As for the future, Savills recently issued its five-year forecast and predicts that Yorkshire could see prices rise at more than double the rate in London. The North West, buoyed by economically vibrant Manchester, is predicted to see the greatest growth with an 18 per cent increase in prices, closely followed by Yorkshire and the North East at 17.6 per cent. Harrogate prices are expected to outperform neighbouring York with a 17 per cent rise by 2022. York is predicted to see a 14 per cent increase.
London, which is trailing most of the regions, could only see a seven per cent rise between 2018 and 2022, though the capital’s prime markets should show stronger growth, Average house prices in the capital stood at £479,100 in August this year, according to the Land Registry, which is 12.9 times the average earnings. Savills say that property there is accessible only to more affluent dual-income households, which will restrict potential future growth in the capital and act as a drag on its commuter belt.
In Yorkshire, house prices are relatively modest compared with incomes, with the average house price of £151,482 being 5.7 times the average individual’s annual earnings.
Ben Pridden, head of residential at Savills York, says: “Unlike many other parts of the country which have seen significant growth across the last five years, Yorkshire hasn’t benefited to the same extent. The result being that we have got some way to catch up, which is borne out in our latest residential property forecast.
“York city is perhaps an exception as it has benefited from significant growth in recent years, but what we’re beginning to see now is more rural addresses catching up, which is a very positive sign.”
Lucian Cook, Savills head of residential research, adds: “Uncertainty over what Brexit means for the UK economy and how it will impact household finances will increasingly act as a drag on house prices. There is capacity for growth once we have greater clarity, but this will be constrained by interest rate rises and the corresponding ability to get mortgage debt, particularly in London and other higher value locations.”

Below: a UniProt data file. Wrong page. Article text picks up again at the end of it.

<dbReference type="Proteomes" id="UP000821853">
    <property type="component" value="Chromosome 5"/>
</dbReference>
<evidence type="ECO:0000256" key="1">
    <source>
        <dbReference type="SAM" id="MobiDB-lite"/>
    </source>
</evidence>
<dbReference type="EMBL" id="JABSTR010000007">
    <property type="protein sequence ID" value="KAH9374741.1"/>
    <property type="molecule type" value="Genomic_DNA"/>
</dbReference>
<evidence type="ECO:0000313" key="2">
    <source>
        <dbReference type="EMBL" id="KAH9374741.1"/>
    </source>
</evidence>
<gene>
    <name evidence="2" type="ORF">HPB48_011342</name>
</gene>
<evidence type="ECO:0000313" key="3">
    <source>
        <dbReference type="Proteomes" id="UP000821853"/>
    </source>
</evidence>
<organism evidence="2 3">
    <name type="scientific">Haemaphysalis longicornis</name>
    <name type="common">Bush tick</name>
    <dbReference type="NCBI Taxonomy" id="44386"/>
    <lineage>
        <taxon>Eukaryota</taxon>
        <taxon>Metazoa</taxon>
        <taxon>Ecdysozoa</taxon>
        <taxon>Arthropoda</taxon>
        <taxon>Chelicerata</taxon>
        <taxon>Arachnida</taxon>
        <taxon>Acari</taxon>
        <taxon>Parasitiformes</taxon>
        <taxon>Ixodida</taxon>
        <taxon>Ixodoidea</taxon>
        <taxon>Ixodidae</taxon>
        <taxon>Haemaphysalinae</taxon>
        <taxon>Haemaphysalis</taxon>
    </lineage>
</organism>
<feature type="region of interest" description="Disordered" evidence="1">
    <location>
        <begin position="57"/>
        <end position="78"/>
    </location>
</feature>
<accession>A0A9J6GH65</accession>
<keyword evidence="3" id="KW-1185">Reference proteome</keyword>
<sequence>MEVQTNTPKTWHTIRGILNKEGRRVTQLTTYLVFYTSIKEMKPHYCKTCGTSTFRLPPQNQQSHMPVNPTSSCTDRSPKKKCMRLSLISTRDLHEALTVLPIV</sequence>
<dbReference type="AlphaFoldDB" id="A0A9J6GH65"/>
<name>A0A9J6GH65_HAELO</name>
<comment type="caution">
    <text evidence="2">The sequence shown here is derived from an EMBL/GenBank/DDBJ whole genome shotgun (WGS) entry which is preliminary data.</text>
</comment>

Savills expect property transactions to dip before gradually returning to around 1.2 million by the end of the five-year forecast period, still around half a million below their pre-credit crunch level.
It believes that people will trade up the housing ladder less often as they struggle to accumulate the equity and additional borrowing required. First-time buyers will remain heavily reliant on the Bank of Mum and Dad or government initiatives such as Help to Buy.
Savills say that the number of first-time buyers is within five per cent of pre-2007 levels but believe that the potential for further significant growth is limited in an age of mortgage regulation where deposits are likely to remain high.
The constraints this imposes vary across the country and the extremes seen in London are unrepresentative of the majority of the rest of the UK. In the South East, the average household income of first-time buyers exceeds £50,000 and the average deposit is a considerable £48,000. By contrast, in the North West and Yorkshire, the average income of a first-time buyer is just over £35,000, and the average deposit is £19,000.
Researchers also found that cash buyers have become more dominant and this trend will continue. They now account for 34 per cent of all house sales. Buy-to-let purchasers are predicted to fall by a quarter and those landlords who do buy are expected to focus on yields, hunting for property in urban locations outside London, such as Manchester and Leeds.